A report by the state agency leading New York’s transition into a carbon-free energy grid says requests by wind farm developers to sharply increase what they can charge for the power could potentially be 27% to 66% higher than originally proposed.
Wind farm companies requesting the increases previously filed documents with the state that excluded from public release most of the now-released financial information.
In a filing with the state Department of Public Service last week, the state Energy Research and Development Authority largely concurred with claims by three offshore wind giants about factors that necessitated their requests for higher rates for the energy they plan to sell to the state grid over the next five years. New York state has a plan for a carbon-free electric grid by 2040.
The so-called strike-prices for power from the planned arrays, which correlates to how much local utilities would pay for the power, would be from 27% to 66% higher than they originally proposed in their previous bidding documents, the filing shows.
For instance, according to the NYSERDA estimates, Sunrise Wind, which would connect to the energy grid in Brookhaven Town, has proposed that its original price increase from $110.37 a megawatt hour increase to $139.99, a 27% hike. NYSERDA estimates that for the average residential customer, it would mean a 40-cents-a-month increase over the less than $1 previously proposed.
The project is being developed by Danish wind-energy giant Orsted, which this week said it would need to take impairment charges – reductions in the value of assets – of up to $2.3 billion because of market factors affecting several of its projects, including Sunrise.
For Norway-based Equinor, which is developing its projects off the South Shore of Long Island, the requests are higher. Equinor’s Empire 1 project would see a 35% increase in its price, from $118.38 a megawatt hour to $159.64, with NYSERDA estimating a 48-cents-a-month increase in customer bills. Empire 2, which is slated to deliver power to Long Island at Island Park, would see its price jump from $107.50 to $177.84, with an estimated $1.08 a month increase on customer bills over prior estimates of under $1; and Beacon Wind, which is slated to deliver energy to Queens, would see its price jump 62%, from $118 to $190.82, with an estimated $1.14 monthly bill impact.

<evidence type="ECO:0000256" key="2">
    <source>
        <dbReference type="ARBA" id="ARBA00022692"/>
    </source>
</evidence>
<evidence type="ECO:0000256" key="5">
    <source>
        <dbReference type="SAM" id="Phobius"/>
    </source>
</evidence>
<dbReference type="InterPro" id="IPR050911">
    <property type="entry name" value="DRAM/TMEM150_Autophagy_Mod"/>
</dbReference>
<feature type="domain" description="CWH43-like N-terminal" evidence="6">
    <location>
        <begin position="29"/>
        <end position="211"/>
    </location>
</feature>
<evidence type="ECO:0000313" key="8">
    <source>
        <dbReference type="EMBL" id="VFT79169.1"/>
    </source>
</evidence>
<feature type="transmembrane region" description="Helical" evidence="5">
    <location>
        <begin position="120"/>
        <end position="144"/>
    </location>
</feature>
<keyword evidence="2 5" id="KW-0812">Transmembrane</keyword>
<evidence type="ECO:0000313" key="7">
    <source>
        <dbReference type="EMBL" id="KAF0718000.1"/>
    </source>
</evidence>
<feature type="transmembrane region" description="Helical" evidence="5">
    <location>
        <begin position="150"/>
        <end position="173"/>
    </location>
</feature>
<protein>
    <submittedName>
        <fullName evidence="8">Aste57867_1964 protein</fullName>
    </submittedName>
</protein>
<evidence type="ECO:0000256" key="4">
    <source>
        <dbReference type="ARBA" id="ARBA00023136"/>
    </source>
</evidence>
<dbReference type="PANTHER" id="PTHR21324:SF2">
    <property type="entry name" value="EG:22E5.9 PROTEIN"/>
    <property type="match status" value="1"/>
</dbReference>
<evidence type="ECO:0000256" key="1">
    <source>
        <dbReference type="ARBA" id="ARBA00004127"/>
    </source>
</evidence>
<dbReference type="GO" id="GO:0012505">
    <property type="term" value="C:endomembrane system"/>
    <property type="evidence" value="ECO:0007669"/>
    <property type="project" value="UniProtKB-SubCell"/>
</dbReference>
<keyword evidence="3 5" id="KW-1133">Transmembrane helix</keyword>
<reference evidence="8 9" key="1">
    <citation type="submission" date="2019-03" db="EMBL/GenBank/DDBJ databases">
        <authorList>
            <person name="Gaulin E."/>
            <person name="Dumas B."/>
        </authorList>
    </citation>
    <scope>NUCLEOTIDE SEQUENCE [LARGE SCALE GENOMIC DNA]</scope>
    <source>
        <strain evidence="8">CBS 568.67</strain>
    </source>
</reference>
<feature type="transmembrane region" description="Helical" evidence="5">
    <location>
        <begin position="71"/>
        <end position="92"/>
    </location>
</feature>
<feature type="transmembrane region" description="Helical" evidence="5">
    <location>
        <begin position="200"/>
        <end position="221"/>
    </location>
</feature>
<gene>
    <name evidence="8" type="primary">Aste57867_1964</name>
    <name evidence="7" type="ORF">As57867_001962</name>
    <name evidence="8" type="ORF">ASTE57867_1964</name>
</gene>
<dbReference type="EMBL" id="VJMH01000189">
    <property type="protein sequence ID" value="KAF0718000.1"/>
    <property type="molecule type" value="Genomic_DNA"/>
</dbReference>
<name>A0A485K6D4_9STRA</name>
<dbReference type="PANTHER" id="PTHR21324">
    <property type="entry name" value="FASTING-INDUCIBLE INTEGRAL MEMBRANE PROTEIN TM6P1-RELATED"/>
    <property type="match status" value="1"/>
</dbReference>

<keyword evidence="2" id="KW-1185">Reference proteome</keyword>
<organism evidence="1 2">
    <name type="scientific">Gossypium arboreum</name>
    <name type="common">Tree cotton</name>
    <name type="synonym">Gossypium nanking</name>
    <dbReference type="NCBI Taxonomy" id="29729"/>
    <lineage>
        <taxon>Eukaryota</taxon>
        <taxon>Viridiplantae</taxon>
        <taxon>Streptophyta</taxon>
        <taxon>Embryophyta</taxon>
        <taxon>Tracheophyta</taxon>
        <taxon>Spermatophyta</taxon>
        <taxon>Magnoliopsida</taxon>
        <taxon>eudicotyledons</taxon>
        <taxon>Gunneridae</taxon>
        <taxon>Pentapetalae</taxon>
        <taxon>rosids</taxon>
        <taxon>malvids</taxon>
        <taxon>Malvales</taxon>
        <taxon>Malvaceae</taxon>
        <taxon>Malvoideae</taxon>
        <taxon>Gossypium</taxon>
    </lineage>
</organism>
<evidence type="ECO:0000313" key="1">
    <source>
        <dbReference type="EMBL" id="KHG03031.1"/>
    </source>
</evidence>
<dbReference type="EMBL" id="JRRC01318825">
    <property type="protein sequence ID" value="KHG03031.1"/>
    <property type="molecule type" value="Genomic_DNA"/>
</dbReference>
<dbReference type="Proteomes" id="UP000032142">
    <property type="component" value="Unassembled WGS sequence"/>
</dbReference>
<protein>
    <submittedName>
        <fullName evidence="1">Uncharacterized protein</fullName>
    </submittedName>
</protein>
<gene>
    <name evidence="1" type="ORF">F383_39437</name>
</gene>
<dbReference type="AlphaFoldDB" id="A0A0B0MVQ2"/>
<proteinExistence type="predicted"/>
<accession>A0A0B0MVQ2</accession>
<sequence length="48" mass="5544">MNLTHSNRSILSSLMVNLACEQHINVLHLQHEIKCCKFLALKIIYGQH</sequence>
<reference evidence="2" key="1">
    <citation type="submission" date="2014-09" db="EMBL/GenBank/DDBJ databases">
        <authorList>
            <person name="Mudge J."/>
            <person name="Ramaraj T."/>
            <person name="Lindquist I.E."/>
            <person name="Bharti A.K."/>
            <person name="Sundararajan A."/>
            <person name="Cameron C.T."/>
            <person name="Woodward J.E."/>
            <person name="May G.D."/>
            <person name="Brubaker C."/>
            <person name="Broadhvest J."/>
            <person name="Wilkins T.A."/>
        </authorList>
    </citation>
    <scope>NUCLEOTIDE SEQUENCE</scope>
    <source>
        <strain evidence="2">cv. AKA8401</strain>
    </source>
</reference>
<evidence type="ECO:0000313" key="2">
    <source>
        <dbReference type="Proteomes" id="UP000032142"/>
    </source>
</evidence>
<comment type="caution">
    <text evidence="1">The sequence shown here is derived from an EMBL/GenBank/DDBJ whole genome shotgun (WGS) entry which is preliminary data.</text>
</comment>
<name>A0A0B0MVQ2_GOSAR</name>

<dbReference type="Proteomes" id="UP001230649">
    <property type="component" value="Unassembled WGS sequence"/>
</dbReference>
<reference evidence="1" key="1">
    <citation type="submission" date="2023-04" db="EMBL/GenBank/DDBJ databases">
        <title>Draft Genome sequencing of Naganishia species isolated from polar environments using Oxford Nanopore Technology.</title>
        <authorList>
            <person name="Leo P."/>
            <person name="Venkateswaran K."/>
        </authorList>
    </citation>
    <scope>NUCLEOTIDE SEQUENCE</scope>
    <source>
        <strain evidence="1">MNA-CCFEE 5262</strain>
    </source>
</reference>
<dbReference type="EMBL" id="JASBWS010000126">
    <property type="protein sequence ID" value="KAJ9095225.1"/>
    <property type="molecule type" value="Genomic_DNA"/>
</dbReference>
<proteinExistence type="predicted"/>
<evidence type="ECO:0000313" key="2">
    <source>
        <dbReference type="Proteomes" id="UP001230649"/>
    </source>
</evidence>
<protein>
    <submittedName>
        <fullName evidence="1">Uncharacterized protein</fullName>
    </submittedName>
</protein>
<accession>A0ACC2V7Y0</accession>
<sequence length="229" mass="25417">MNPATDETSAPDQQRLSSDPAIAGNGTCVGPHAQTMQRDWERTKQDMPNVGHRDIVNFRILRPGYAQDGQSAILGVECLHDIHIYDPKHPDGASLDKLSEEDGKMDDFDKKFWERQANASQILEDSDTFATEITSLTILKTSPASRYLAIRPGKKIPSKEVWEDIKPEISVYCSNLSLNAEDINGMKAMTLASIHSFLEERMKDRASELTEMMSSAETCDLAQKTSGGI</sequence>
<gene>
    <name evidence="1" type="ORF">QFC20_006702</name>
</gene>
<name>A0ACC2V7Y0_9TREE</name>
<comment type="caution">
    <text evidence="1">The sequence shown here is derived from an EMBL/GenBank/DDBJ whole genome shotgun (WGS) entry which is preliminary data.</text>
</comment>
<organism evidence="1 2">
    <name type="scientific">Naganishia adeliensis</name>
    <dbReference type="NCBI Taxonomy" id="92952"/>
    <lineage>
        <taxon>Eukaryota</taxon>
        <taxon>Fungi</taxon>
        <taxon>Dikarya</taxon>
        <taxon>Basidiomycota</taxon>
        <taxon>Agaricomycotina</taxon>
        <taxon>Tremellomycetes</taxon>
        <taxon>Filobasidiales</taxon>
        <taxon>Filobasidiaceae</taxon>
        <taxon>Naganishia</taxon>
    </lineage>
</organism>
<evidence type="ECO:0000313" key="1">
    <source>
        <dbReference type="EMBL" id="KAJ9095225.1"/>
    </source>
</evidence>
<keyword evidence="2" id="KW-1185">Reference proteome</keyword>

If the state approves the requests as they are, it would translate to a $3.10 monthly bill increase, over the prior estimate of under $2.
“The economic impact is far too great,” Michelle Leo, a member of Protect Our Coast Long Island, an opposition group in Long Beach, said in an email in response to the release. “Off-shore wind is clearly too expensive because of the return to the investors …”
Equinor spokeswoman Lauren Shane, in a statement, confirmed the estimates in NYSERDA’s filing “largely align with Equinor’s own analysis,” and added that it was “important to understand that the impact to ratepayers of the higher strike prices for our projects would mean, at most, an estimated $2.69 per month extra on New Yorkers’ electricity bills.”
NYSERDA, in a separate statement, noted its analysis showed that “providing a price adjustment of some degree could help mitigate risks of future costs to ratepayers while preserving progress toward Climate Act goals. However, any change in projected ratepayer impacts will depend on the outcome of the Public Service Commission’s petition proceedings.”
The cost estimates come as the state Public Service Commission is reviewing the developers’ petitions to determine whether they are justified before making a ruling to approve or deny them.
A firm working for NYSERDA in its filing found that the market factors that have led the companies to make the request were justified. All three companies cited “megatrends” that have increased costs, including “unforeseen inflation and supply-chain bottlenecks.”
NYSERDA’s researchers also found that wind farm product makers are facing “severe financial pressures” because of the bottlenecks and inflation, while rising interest rates are presenting another set of challenges.
NYSERDA’s review shows that the “costs to develop clean energy generation projects have increased materially,” the filing concludes. “These market conditions, driven in large part by increased demand for raw materials, an increased demand for large-scale renewable energy caused primarily by the COVID-19 pandemic and the war in Ukraine, as well as supply chain constraints and bottlenecks, are unprecedented.”
The report says Sunrise Wind’s request encompassed adjustment mechanisms for inflation and for the cost to interconnect the project.
Equinor, for its projects, requested “multiple adjustment mechanisms,” which would lead to “a materially higher increase in price than those requested by Sunrise,” according to the report.
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